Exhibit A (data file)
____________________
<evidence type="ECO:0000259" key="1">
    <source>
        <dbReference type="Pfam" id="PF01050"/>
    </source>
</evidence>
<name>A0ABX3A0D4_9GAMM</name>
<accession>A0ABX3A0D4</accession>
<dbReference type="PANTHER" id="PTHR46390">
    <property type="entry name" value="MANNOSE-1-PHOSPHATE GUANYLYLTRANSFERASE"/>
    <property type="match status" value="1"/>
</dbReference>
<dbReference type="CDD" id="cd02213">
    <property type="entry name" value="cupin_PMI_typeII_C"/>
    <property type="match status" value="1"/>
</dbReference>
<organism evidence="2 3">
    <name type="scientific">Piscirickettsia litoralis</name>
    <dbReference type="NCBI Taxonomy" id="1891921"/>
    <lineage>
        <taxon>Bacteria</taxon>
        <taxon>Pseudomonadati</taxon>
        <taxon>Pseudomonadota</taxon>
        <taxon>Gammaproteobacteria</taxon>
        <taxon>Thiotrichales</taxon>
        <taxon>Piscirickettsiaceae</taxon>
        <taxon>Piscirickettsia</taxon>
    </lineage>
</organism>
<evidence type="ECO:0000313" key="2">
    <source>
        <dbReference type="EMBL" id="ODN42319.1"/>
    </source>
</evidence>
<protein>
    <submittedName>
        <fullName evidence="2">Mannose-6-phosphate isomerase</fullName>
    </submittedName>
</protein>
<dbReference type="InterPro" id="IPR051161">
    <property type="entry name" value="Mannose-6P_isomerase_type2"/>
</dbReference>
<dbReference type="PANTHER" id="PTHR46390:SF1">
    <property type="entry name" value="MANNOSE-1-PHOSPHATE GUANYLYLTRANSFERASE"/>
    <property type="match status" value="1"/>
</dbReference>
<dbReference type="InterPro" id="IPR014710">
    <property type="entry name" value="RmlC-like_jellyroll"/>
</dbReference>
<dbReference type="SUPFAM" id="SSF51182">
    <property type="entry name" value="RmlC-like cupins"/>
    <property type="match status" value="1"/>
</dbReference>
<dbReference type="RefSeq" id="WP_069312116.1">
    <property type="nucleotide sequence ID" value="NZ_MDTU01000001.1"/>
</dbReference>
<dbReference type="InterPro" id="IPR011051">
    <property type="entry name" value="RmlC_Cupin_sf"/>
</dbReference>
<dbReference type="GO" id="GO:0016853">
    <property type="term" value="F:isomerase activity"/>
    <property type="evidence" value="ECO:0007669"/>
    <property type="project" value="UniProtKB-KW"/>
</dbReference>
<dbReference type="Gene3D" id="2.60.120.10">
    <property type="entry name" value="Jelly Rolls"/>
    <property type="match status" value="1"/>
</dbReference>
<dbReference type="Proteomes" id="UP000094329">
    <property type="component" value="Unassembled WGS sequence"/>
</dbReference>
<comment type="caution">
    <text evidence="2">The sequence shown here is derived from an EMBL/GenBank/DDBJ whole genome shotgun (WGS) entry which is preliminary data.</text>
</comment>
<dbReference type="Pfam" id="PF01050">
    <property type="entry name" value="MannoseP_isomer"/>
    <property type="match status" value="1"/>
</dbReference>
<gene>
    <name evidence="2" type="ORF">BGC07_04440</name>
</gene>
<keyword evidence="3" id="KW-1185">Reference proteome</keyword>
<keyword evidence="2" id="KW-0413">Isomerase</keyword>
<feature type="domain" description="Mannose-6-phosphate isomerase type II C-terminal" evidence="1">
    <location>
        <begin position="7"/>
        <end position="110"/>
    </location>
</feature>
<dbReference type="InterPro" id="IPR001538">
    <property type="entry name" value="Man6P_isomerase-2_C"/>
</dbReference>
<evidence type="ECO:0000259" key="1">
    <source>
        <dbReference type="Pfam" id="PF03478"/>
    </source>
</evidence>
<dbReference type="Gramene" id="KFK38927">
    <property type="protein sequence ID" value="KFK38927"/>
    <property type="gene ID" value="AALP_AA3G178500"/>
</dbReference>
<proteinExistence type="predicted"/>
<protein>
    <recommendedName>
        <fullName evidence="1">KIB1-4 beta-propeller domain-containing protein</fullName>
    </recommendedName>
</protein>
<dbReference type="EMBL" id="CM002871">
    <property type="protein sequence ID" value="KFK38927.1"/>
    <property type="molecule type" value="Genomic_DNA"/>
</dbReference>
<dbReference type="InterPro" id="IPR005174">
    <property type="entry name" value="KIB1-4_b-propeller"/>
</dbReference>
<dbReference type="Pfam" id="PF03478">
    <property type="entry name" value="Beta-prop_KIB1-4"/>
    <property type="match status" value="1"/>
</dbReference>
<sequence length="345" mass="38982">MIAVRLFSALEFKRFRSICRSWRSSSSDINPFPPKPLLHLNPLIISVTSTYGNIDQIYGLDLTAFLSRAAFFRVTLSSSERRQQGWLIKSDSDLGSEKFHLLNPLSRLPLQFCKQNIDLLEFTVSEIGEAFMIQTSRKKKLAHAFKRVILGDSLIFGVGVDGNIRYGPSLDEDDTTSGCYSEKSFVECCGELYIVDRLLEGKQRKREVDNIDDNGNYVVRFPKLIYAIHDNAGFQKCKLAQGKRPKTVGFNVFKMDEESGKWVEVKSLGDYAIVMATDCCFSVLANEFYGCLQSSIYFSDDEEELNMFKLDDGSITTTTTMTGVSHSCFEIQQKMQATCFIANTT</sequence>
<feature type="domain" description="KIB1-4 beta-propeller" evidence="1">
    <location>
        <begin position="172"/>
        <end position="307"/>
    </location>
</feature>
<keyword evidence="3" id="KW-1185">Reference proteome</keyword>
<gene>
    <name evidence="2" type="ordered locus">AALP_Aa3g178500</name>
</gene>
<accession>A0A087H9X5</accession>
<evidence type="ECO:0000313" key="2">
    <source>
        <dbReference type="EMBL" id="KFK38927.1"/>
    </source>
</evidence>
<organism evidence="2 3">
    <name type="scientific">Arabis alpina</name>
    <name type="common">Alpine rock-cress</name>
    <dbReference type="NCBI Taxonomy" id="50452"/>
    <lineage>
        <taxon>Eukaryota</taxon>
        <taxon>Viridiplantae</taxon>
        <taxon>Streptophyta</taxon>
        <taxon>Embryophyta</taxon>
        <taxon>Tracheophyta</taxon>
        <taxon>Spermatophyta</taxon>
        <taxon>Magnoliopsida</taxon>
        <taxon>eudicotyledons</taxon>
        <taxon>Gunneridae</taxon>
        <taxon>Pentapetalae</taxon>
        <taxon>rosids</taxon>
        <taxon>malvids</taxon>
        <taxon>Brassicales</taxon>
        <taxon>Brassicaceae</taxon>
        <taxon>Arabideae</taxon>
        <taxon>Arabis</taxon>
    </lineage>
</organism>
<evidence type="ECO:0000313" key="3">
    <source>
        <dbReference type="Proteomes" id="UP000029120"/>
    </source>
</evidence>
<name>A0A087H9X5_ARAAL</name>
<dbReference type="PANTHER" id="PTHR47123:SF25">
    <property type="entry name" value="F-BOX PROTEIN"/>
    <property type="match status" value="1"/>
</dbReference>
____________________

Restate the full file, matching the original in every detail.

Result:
<evidence type="ECO:0000259" key="1">
    <source>
        <dbReference type="Pfam" id="PF01050"/>
    </source>
</evidence>
<name>A0ABX3A0D4_9GAMM</name>
<accession>A0ABX3A0D4</accession>
<dbReference type="PANTHER" id="PTHR46390">
    <property type="entry name" value="MANNOSE-1-PHOSPHATE GUANYLYLTRANSFERASE"/>
    <property type="match status" value="1"/>
</dbReference>
<dbReference type="CDD" id="cd02213">
    <property type="entry name" value="cupin_PMI_typeII_C"/>
    <property type="match status" value="1"/>
</dbReference>
<organism evidence="2 3">
    <name type="scientific">Piscirickettsia litoralis</name>
    <dbReference type="NCBI Taxonomy" id="1891921"/>
    <lineage>
        <taxon>Bacteria</taxon>
        <taxon>Pseudomonadati</taxon>
        <taxon>Pseudomonadota</taxon>
        <taxon>Gammaproteobacteria</taxon>
        <taxon>Thiotrichales</taxon>
        <taxon>Piscirickettsiaceae</taxon>
        <taxon>Piscirickettsia</taxon>
    </lineage>
</organism>
<evidence type="ECO:0000313" key="2">
    <source>
        <dbReference type="EMBL" id="ODN42319.1"/>
    </source>
</evidence>
<protein>
    <submittedName>
        <fullName evidence="2">Mannose-6-phosphate isomerase</fullName>
    </submittedName>
</protein>
<dbReference type="InterPro" id="IPR051161">
    <property type="entry name" value="Mannose-6P_isomerase_type2"/>
</dbReference>
<dbReference type="PANTHER" id="PTHR46390:SF1">
    <property type="entry name" value="MANNOSE-1-PHOSPHATE GUANYLYLTRANSFERASE"/>
    <property type="match status" value="1"/>
</dbReference>
<dbReference type="InterPro" id="IPR014710">
    <property type="entry name" value="RmlC-like_jellyroll"/>
</dbReference>
<dbReference type="SUPFAM" id="SSF51182">
    <property type="entry name" value="RmlC-like cupins"/>
    <property type="match status" value="1"/>
</dbReference>
<dbReference type="RefSeq" id="WP_069312116.1">
    <property type="nucleotide sequence ID" value="NZ_MDTU01000001.1"/>
</dbReference>
<dbReference type="InterPro" id="IPR011051">
    <property type="entry name" value="RmlC_Cupin_sf"/>
</dbReference>
<dbReference type="GO" id="GO:0016853">
    <property type="term" value="F:isomerase activity"/>
    <property type="evidence" value="ECO:0007669"/>
    <property type="project" value="UniProtKB-KW"/>
</dbReference>
<dbReference type="Gene3D" id="2.60.120.10">
    <property type="entry name" value="Jelly Rolls"/>
    <property type="match status" value="1"/>
</dbReference>
<dbReference type="Proteomes" id="UP000094329">
    <property type="component" value="Unassembled WGS sequence"/>
</dbReference>
<comment type="caution">
    <text evidence="2">The sequence shown here is derived from an EMBL/GenBank/DDBJ whole genome shotgun (WGS) entry which is preliminary data.</text>
</comment>
<dbReference type="Pfam" id="PF01050">
    <property type="entry name" value="MannoseP_isomer"/>
    <property type="match status" value="1"/>
</dbReference>
<gene>
    <name evidence="2" type="ORF">BGC07_04440</name>
</gene>
<keyword evidence="3" id="KW-1185">Reference proteome</keyword>
<keyword evidence="2" id="KW-0413">Isomerase</keyword>
<feature type="domain" description="Mannose-6-phosphate isomerase type II C-terminal" evidence="1">
    <location>
        <begin position="7"/>
        <end position="110"/>
    </location>
</feature>
<dbReference type="InterPro" id="IPR001538">
    <property type="entry name" value="Man6P_isomerase-2_C"/>
</dbReference>
<evidence type="ECO:0000259" key="1">
    <source>
        <dbReference type="Pfam" id="PF03478"/>
    </source>
</evidence>
<dbReference type="Gramene" id="KFK38927">
    <property type="protein sequence ID" value="KFK38927"/>
    <property type="gene ID" value="AALP_AA3G178500"/>
</dbReference>
<proteinExistence type="predicted"/>
<protein>
    <recommendedName>
        <fullName evidence="1">KIB1-4 beta-propeller domain-containing protein</fullName>
    </recommendedName>
</protein>
<dbReference type="EMBL" id="CM002871">
    <property type="protein sequence ID" value="KFK38927.1"/>
    <property type="molecule type" value="Genomic_DNA"/>
</dbReference>
<dbReference type="InterPro" id="IPR005174">
    <property type="entry name" value="KIB1-4_b-propeller"/>
</dbReference>
<dbReference type="Pfam" id="PF03478">
    <property type="entry name" value="Beta-prop_KIB1-4"/>
    <property type="match status" value="1"/>
</dbReference>
<sequence length="345" mass="38982">MIAVRLFSALEFKRFRSICRSWRSSSSDINPFPPKPLLHLNPLIISVTSTYGNIDQIYGLDLTAFLSRAAFFRVTLSSSERRQQGWLIKSDSDLGSEKFHLLNPLSRLPLQFCKQNIDLLEFTVSEIGEAFMIQTSRKKKLAHAFKRVILGDSLIFGVGVDGNIRYGPSLDEDDTTSGCYSEKSFVECCGELYIVDRLLEGKQRKREVDNIDDNGNYVVRFPKLIYAIHDNAGFQKCKLAQGKRPKTVGFNVFKMDEESGKWVEVKSLGDYAIVMATDCCFSVLANEFYGCLQSSIYFSDDEEELNMFKLDDGSITTTTTMTGVSHSCFEIQQKMQATCFIANTT</sequence>
<feature type="domain" description="KIB1-4 beta-propeller" evidence="1">
    <location>
        <begin position="172"/>
        <end position="307"/>
    </location>
</feature>
<keyword evidence="3" id="KW-1185">Reference proteome</keyword>
<gene>
    <name evidence="2" type="ordered locus">AALP_Aa3g178500</name>
</gene>
<accession>A0A087H9X5</accession>
<evidence type="ECO:0000313" key="2">
    <source>
        <dbReference type="EMBL" id="KFK38927.1"/>
    </source>
</evidence>
<organism evidence="2 3">
    <name type="scientific">Arabis alpina</name>
    <name type="common">Alpine rock-cress</name>
    <dbReference type="NCBI Taxonomy" id="50452"/>
    <lineage>
        <taxon>Eukaryota</taxon>
        <taxon>Viridiplantae</taxon>
        <taxon>Streptophyta</taxon>
        <taxon>Embryophyta</taxon>
        <taxon>Tracheophyta</taxon>
        <taxon>Spermatophyta</taxon>
        <taxon>Magnoliopsida</taxon>
        <taxon>eudicotyledons</taxon>
        <taxon>Gunneridae</taxon>
        <taxon>Pentapetalae</taxon>
        <taxon>rosids</taxon>
        <taxon>malvids</taxon>
        <taxon>Brassicales</taxon>
        <taxon>Brassicaceae</taxon>
        <taxon>Arabideae</taxon>
        <taxon>Arabis</taxon>
    </lineage>
</organism>
<evidence type="ECO:0000313" key="3">
    <source>
        <dbReference type="Proteomes" id="UP000029120"/>
    </source>
</evidence>
<name>A0A087H9X5_ARAAL</name>
<dbReference type="PANTHER" id="PTHR47123:SF25">
    <property type="entry name" value="F-BOX PROTEIN"/>
    <property type="match status" value="1"/>
</dbReference>